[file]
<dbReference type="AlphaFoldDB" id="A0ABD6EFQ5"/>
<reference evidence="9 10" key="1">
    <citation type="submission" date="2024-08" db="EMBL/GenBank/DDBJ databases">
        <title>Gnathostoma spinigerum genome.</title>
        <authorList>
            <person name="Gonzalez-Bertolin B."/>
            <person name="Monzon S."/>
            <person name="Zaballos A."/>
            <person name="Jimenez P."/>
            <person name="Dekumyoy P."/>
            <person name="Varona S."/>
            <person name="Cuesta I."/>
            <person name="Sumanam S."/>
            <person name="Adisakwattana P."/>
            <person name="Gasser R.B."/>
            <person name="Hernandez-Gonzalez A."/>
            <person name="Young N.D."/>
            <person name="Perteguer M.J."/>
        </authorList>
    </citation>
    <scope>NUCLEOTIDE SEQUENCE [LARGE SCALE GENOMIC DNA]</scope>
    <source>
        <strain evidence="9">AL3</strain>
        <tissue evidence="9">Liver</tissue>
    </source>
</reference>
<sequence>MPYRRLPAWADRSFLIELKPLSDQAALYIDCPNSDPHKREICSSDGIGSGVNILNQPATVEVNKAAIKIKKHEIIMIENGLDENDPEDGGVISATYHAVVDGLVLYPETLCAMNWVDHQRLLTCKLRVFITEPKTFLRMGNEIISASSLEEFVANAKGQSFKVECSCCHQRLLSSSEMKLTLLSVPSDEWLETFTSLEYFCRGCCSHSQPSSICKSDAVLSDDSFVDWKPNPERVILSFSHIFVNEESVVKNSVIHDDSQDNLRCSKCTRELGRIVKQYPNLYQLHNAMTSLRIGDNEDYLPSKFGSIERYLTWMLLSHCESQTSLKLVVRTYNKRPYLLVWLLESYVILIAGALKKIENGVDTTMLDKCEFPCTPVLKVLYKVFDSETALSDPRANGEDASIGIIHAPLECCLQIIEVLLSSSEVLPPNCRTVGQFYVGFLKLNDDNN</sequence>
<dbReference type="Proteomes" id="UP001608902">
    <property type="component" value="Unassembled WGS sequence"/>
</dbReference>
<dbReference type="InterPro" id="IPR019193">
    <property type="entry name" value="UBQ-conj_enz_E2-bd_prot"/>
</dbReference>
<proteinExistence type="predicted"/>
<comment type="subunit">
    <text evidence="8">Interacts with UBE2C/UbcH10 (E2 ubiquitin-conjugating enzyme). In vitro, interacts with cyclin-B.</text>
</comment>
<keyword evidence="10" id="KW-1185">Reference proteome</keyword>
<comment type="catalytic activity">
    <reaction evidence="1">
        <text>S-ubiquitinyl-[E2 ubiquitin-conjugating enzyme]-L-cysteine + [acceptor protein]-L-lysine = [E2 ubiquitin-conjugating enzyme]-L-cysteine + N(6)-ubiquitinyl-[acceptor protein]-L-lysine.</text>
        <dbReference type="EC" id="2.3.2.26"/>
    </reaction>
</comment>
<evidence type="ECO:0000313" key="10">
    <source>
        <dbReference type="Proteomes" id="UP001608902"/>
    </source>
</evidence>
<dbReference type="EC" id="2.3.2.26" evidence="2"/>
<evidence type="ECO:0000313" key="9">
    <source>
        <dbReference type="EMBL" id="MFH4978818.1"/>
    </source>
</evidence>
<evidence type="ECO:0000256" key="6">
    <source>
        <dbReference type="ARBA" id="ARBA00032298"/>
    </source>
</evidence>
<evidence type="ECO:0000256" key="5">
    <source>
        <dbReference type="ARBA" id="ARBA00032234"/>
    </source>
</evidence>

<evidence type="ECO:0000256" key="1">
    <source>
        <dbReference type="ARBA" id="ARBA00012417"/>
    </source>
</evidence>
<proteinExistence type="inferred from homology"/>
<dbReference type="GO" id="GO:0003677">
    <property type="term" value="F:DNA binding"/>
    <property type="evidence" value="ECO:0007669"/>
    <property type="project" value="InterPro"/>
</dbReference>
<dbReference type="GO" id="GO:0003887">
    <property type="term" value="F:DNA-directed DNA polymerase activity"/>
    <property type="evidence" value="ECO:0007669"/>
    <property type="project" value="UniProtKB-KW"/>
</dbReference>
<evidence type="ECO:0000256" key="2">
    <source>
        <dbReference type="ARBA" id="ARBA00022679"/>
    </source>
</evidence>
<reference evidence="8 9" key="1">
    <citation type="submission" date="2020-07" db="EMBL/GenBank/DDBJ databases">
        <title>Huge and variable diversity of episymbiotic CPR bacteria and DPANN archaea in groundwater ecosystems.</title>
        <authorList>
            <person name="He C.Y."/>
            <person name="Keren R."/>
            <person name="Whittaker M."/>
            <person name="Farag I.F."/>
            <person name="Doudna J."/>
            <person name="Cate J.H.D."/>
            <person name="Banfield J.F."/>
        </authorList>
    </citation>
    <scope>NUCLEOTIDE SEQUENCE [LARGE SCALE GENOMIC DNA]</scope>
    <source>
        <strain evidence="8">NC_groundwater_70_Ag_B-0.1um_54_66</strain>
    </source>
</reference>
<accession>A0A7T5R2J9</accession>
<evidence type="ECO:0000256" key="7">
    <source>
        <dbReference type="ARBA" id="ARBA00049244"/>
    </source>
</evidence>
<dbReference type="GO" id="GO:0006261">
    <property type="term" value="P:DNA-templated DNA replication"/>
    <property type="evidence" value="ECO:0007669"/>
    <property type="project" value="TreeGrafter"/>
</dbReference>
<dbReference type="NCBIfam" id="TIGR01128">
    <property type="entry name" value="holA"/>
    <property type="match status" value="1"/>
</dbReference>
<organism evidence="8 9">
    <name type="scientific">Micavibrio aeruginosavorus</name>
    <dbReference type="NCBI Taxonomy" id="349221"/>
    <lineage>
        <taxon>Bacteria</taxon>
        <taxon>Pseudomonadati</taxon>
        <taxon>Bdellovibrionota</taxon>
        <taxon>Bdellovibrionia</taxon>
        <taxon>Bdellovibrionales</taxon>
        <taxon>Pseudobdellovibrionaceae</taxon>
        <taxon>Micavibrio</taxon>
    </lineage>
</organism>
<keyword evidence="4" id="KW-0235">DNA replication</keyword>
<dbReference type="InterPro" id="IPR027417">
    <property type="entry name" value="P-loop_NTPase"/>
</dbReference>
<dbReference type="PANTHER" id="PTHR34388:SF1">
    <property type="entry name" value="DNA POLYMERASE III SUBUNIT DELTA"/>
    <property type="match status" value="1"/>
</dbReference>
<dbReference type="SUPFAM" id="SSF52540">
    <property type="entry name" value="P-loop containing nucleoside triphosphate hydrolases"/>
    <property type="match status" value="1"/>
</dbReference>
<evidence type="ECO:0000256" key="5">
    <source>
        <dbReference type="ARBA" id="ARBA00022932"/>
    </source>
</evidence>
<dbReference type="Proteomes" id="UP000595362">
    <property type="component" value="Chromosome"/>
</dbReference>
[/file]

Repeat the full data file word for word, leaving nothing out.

<dbReference type="AlphaFoldDB" id="A0ABD6EFQ5"/>
<reference evidence="9 10" key="1">
    <citation type="submission" date="2024-08" db="EMBL/GenBank/DDBJ databases">
        <title>Gnathostoma spinigerum genome.</title>
        <authorList>
            <person name="Gonzalez-Bertolin B."/>
            <person name="Monzon S."/>
            <person name="Zaballos A."/>
            <person name="Jimenez P."/>
            <person name="Dekumyoy P."/>
            <person name="Varona S."/>
            <person name="Cuesta I."/>
            <person name="Sumanam S."/>
            <person name="Adisakwattana P."/>
            <person name="Gasser R.B."/>
            <person name="Hernandez-Gonzalez A."/>
            <person name="Young N.D."/>
            <person name="Perteguer M.J."/>
        </authorList>
    </citation>
    <scope>NUCLEOTIDE SEQUENCE [LARGE SCALE GENOMIC DNA]</scope>
    <source>
        <strain evidence="9">AL3</strain>
        <tissue evidence="9">Liver</tissue>
    </source>
</reference>
<sequence>MPYRRLPAWADRSFLIELKPLSDQAALYIDCPNSDPHKREICSSDGIGSGVNILNQPATVEVNKAAIKIKKHEIIMIENGLDENDPEDGGVISATYHAVVDGLVLYPETLCAMNWVDHQRLLTCKLRVFITEPKTFLRMGNEIISASSLEEFVANAKGQSFKVECSCCHQRLLSSSEMKLTLLSVPSDEWLETFTSLEYFCRGCCSHSQPSSICKSDAVLSDDSFVDWKPNPERVILSFSHIFVNEESVVKNSVIHDDSQDNLRCSKCTRELGRIVKQYPNLYQLHNAMTSLRIGDNEDYLPSKFGSIERYLTWMLLSHCESQTSLKLVVRTYNKRPYLLVWLLESYVILIAGALKKIENGVDTTMLDKCEFPCTPVLKVLYKVFDSETALSDPRANGEDASIGIIHAPLECCLQIIEVLLSSSEVLPPNCRTVGQFYVGFLKLNDDNN</sequence>
<dbReference type="Proteomes" id="UP001608902">
    <property type="component" value="Unassembled WGS sequence"/>
</dbReference>
<dbReference type="InterPro" id="IPR019193">
    <property type="entry name" value="UBQ-conj_enz_E2-bd_prot"/>
</dbReference>
<proteinExistence type="predicted"/>
<comment type="subunit">
    <text evidence="8">Interacts with UBE2C/UbcH10 (E2 ubiquitin-conjugating enzyme). In vitro, interacts with cyclin-B.</text>
</comment>
<keyword evidence="10" id="KW-1185">Reference proteome</keyword>
<comment type="catalytic activity">
    <reaction evidence="1">
        <text>S-ubiquitinyl-[E2 ubiquitin-conjugating enzyme]-L-cysteine + [acceptor protein]-L-lysine = [E2 ubiquitin-conjugating enzyme]-L-cysteine + N(6)-ubiquitinyl-[acceptor protein]-L-lysine.</text>
        <dbReference type="EC" id="2.3.2.26"/>
    </reaction>
</comment>
<evidence type="ECO:0000313" key="10">
    <source>
        <dbReference type="Proteomes" id="UP001608902"/>
    </source>
</evidence>
<dbReference type="EC" id="2.3.2.26" evidence="2"/>
<evidence type="ECO:0000313" key="9">
    <source>
        <dbReference type="EMBL" id="MFH4978818.1"/>
    </source>
</evidence>
<evidence type="ECO:0000256" key="6">
    <source>
        <dbReference type="ARBA" id="ARBA00032298"/>
    </source>
</evidence>
<evidence type="ECO:0000256" key="5">
    <source>
        <dbReference type="ARBA" id="ARBA00032234"/>
    </source>
</evidence>

<evidence type="ECO:0000256" key="1">
    <source>
        <dbReference type="ARBA" id="ARBA00012417"/>
    </source>
</evidence>
<proteinExistence type="inferred from homology"/>
<dbReference type="GO" id="GO:0003677">
    <property type="term" value="F:DNA binding"/>
    <property type="evidence" value="ECO:0007669"/>
    <property type="project" value="InterPro"/>
</dbReference>
<dbReference type="GO" id="GO:0003887">
    <property type="term" value="F:DNA-directed DNA polymerase activity"/>
    <property type="evidence" value="ECO:0007669"/>
    <property type="project" value="UniProtKB-KW"/>
</dbReference>
<evidence type="ECO:0000256" key="2">
    <source>
        <dbReference type="ARBA" id="ARBA00022679"/>
    </source>
</evidence>
<reference evidence="8 9" key="1">
    <citation type="submission" date="2020-07" db="EMBL/GenBank/DDBJ databases">
        <title>Huge and variable diversity of episymbiotic CPR bacteria and DPANN archaea in groundwater ecosystems.</title>
        <authorList>
            <person name="He C.Y."/>
            <person name="Keren R."/>
            <person name="Whittaker M."/>
            <person name="Farag I.F."/>
            <person name="Doudna J."/>
            <person name="Cate J.H.D."/>
            <person name="Banfield J.F."/>
        </authorList>
    </citation>
    <scope>NUCLEOTIDE SEQUENCE [LARGE SCALE GENOMIC DNA]</scope>
    <source>
        <strain evidence="8">NC_groundwater_70_Ag_B-0.1um_54_66</strain>
    </source>
</reference>
<accession>A0A7T5R2J9</accession>
<evidence type="ECO:0000256" key="7">
    <source>
        <dbReference type="ARBA" id="ARBA00049244"/>
    </source>
</evidence>
<dbReference type="GO" id="GO:0006261">
    <property type="term" value="P:DNA-templated DNA replication"/>
    <property type="evidence" value="ECO:0007669"/>
    <property type="project" value="TreeGrafter"/>
</dbReference>
<dbReference type="NCBIfam" id="TIGR01128">
    <property type="entry name" value="holA"/>
    <property type="match status" value="1"/>
</dbReference>
<organism evidence="8 9">
    <name type="scientific">Micavibrio aeruginosavorus</name>
    <dbReference type="NCBI Taxonomy" id="349221"/>
    <lineage>
        <taxon>Bacteria</taxon>
        <taxon>Pseudomonadati</taxon>
        <taxon>Bdellovibrionota</taxon>
        <taxon>Bdellovibrionia</taxon>
        <taxon>Bdellovibrionales</taxon>
        <taxon>Pseudobdellovibrionaceae</taxon>
        <taxon>Micavibrio</taxon>
    </lineage>
</organism>
<keyword evidence="4" id="KW-0235">DNA replication</keyword>
<dbReference type="InterPro" id="IPR027417">
    <property type="entry name" value="P-loop_NTPase"/>
</dbReference>
<dbReference type="PANTHER" id="PTHR34388:SF1">
    <property type="entry name" value="DNA POLYMERASE III SUBUNIT DELTA"/>
    <property type="match status" value="1"/>
</dbReference>
<dbReference type="SUPFAM" id="SSF52540">
    <property type="entry name" value="P-loop containing nucleoside triphosphate hydrolases"/>
    <property type="match status" value="1"/>
</dbReference>
<evidence type="ECO:0000256" key="5">
    <source>
        <dbReference type="ARBA" id="ARBA00022932"/>
    </source>
</evidence>
<dbReference type="Proteomes" id="UP000595362">
    <property type="component" value="Chromosome"/>
</dbReference>